Because our voyage fell just 10 days after the aforementioned 500-year flood, we met our originally scheduled ship, the elegant 2012 Odin, after a three-day journey on its newer sister Bragi. Was ship-hopping fun? Was missing a very scenic portion of the Danube desirable? No. But the crew made it as painless as possible. When the Danube gave us lemons the Viking staff gave us lemonade—or lemon-drop vodka martinis, or whisky-sours, or whatever cocktails we desired during a free open bar. Nothing like free spirits to lift your spirits.
Side Trips and Strauss
Also, our detour resulted in two experiences that became highlights of the trip. We docked in the town of Straubing, Germany, which is not a normally scheduled port. My wife and I grabbed two new friends, a couple from California we met at dinner, for a spontaneous excursion. When you're in port, coming and going on a Viking ship is easy—there's none of the infamous "herding" that's native to ocean-liners. A cab met us at the end of the gangway, and we made our way to Straubing's town center. It. Was. Beautiful. We strolled the cobblestone streets of the town, took photos beneath a romantic fountain, and peered inside a spectacular 17th-century church. I also discovered that walking past German outdoor cafés can trigger an irresistible craving for beer and latte at the same time. After surveying our café-filled surroundings, we agreed on Café Schmidt for a round of beer, hazelnut cake, lattes, and beer.
Additionally, Viking waived the fee for one of their best optional excursions. In Vienna, every passenger was invited to Palais Augsburg to see the illustrious Vienna Residence Orchestra perform selections by Mozart and Strauss. In a period ballroom (a little on the warm side in the summer, dress light), we were treated to pieces from Mozart's Magic Flute and select Strauss waltzes by a ten-piece ensemble accompanied by costumed dancers and singers.
Port Time and Transit
Here in the Fodor's office there's a debate over what constitutes a full enough visit to claim bragging rights. Can you add to your tally of visited countries a Caribbean island your cruise ship docked for the day? Does leaving the airport on a long layover count? Can you include a state you've driven through on a road trip? Unresolved. Regardless, I say that no matter how strict your list is, you have to count the destinations visited on a Viking river cruise. I can now indisputably claim Hungary, Austria, and Germany. I have legitimately explored Budapest, Vienna, and Nuremberg—and this is without the pre/post cruise extension options (which are Prague & Budapest for the Romantic Danube itinerary).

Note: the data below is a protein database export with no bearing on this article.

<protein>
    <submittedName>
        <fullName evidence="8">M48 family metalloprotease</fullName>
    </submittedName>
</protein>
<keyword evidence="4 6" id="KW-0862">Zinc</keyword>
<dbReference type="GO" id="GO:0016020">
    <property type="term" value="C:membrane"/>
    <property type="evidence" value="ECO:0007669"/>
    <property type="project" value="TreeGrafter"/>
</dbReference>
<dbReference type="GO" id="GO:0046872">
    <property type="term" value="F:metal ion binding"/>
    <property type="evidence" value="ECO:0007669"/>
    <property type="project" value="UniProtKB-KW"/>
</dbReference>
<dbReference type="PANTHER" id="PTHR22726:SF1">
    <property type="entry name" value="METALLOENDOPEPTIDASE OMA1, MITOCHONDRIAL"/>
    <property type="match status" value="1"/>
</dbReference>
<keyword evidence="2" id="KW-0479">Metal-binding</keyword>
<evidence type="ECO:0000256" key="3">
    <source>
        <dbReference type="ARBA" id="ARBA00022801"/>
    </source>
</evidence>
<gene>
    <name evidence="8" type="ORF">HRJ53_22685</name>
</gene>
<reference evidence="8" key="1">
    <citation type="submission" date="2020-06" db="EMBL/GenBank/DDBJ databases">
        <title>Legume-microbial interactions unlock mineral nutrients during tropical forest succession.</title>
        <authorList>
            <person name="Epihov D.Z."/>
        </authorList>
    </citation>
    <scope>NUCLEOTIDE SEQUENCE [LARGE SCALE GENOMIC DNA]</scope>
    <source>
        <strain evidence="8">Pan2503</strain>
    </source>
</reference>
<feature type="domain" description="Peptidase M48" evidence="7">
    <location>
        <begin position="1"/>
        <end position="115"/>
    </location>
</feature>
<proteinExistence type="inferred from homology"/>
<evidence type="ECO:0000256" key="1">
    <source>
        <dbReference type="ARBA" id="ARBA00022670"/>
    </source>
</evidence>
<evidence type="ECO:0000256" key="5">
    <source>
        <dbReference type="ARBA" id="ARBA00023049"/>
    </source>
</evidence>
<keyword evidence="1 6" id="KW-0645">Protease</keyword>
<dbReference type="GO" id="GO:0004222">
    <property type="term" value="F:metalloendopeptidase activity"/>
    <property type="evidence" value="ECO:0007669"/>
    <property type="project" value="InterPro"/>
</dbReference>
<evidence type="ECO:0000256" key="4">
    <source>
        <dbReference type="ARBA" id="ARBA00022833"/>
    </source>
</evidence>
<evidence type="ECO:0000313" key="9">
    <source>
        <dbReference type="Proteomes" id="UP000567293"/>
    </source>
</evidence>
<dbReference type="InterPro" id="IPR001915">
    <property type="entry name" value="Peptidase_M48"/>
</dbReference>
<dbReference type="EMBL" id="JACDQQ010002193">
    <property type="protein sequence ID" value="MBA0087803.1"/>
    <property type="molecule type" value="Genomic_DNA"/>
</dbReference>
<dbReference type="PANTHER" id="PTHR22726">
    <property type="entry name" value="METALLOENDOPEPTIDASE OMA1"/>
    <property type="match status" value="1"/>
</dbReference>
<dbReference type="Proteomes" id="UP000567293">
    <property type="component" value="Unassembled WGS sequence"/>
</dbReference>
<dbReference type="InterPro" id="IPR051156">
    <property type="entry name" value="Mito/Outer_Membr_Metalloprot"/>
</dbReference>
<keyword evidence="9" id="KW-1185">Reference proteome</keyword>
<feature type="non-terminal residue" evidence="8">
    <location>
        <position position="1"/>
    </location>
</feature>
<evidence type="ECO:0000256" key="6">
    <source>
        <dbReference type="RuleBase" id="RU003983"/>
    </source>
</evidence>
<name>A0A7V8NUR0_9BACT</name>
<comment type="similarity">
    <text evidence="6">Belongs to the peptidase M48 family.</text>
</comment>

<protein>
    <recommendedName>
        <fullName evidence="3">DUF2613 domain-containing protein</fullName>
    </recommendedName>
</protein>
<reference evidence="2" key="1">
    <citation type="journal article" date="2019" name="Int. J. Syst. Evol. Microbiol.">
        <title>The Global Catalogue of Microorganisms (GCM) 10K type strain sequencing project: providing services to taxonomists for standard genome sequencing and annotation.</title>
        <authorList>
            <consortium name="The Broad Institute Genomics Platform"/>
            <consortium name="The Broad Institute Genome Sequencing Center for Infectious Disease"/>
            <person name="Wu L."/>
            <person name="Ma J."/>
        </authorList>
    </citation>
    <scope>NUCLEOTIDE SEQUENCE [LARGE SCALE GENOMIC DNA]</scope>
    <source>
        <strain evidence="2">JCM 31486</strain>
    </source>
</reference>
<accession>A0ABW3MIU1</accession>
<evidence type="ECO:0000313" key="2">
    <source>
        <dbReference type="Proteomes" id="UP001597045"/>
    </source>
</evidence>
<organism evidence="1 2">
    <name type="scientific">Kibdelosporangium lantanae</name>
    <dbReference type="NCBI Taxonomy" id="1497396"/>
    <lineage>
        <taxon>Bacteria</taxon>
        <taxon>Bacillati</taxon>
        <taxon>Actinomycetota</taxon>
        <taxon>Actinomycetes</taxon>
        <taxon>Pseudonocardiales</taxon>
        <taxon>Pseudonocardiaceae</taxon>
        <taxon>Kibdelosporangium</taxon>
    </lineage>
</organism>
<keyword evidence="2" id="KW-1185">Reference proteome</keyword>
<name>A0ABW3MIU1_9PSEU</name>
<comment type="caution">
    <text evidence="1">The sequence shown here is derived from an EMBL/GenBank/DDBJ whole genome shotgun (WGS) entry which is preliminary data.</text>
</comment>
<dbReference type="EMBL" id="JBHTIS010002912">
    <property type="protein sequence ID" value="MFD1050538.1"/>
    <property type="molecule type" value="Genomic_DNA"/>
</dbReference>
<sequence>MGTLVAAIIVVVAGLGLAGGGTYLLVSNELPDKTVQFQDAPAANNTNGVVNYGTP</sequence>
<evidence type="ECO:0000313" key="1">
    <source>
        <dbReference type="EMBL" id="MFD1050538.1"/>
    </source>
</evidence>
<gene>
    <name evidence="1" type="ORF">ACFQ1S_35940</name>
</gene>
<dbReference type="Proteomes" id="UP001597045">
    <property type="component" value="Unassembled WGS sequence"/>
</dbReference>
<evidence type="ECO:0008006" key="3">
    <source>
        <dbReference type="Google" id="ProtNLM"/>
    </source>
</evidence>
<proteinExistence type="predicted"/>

Viking does a terrific job of what I call instamersion—your time in each port is brief, but you're instantly immersed. Between local entertainment that is brought onboard nightly, cultural/historical lectures by the program director, regional dishes prepared by the chef, and informative docents, you get an excellent feel for the places you're visiting. Each evening, the Viking Daily is delivered to your stateroom, and it not only provides schedule details, but also interesting tidbits and tips about the day's destination. For example, I found a primer on architecture to be invaluable. I mean, just saying "rococo" is fun enough, but actually being able to identify rococo architecture while touring Vienna is kind of awesome.
In Budapest my wife and I stood over the Danube on the historic Chain Bridge to witness the city's spectacular play of color and light at sunset. High above the river bank, The Royal Palace took on an orange glow, while below the Danube shimmered bluish and pink, reflecting wavy cones of yellow light from rows of street lamps. That night a Hungarian folkloric band performed traditional music in the lounge. The following day our Budapest city tour included highlights of both the Buda and Pest sides, including Heroes' Square, Fisherman's Bastion, and Matthias Church. So, although our exploration of Budapest was brief, it was extensive and exhilarating. We were sufficiently instamersed!
At the same time there were a number of intriguing sites that whizzed by as we sat in a bus. Many sites passed by too quickly to process, and it made me feel a bit restless. But this, too, can be mitigated by expecting a decent amount of bus travel (detours not withstanding). River cruiseships simply can't dock within walking distance of many important sites and the only way to get to them is by bus. Viking provides a fleet of modern buses that have air-conditioning, lavatories, and comfortable seating. Viking's tour guides speak clearly, are full of fascinating information, and are sometimes quite entertaining.
So, yes, instamersion can be somewhat breathless. But free time is built into each tour, so for all the hasty explorations and transports there are also respites for quintessential experiences like a Linzer torte and coffee at a café in Vienna, or bratwurst and beer at a German pub. Jam-packed days are offset by relaxing evenings that provide iconic moments such as a sunset from the Chain Bridge or a performance of the Danube waltz on the Danube.
Photo credits: View of Viking Bragi ship, Chain Bridge, dinner plate on Viking Odin ship, and German beer and sausages all courtesy of Francesca Drago; Strauberg Germany courtesy of Eric Wechter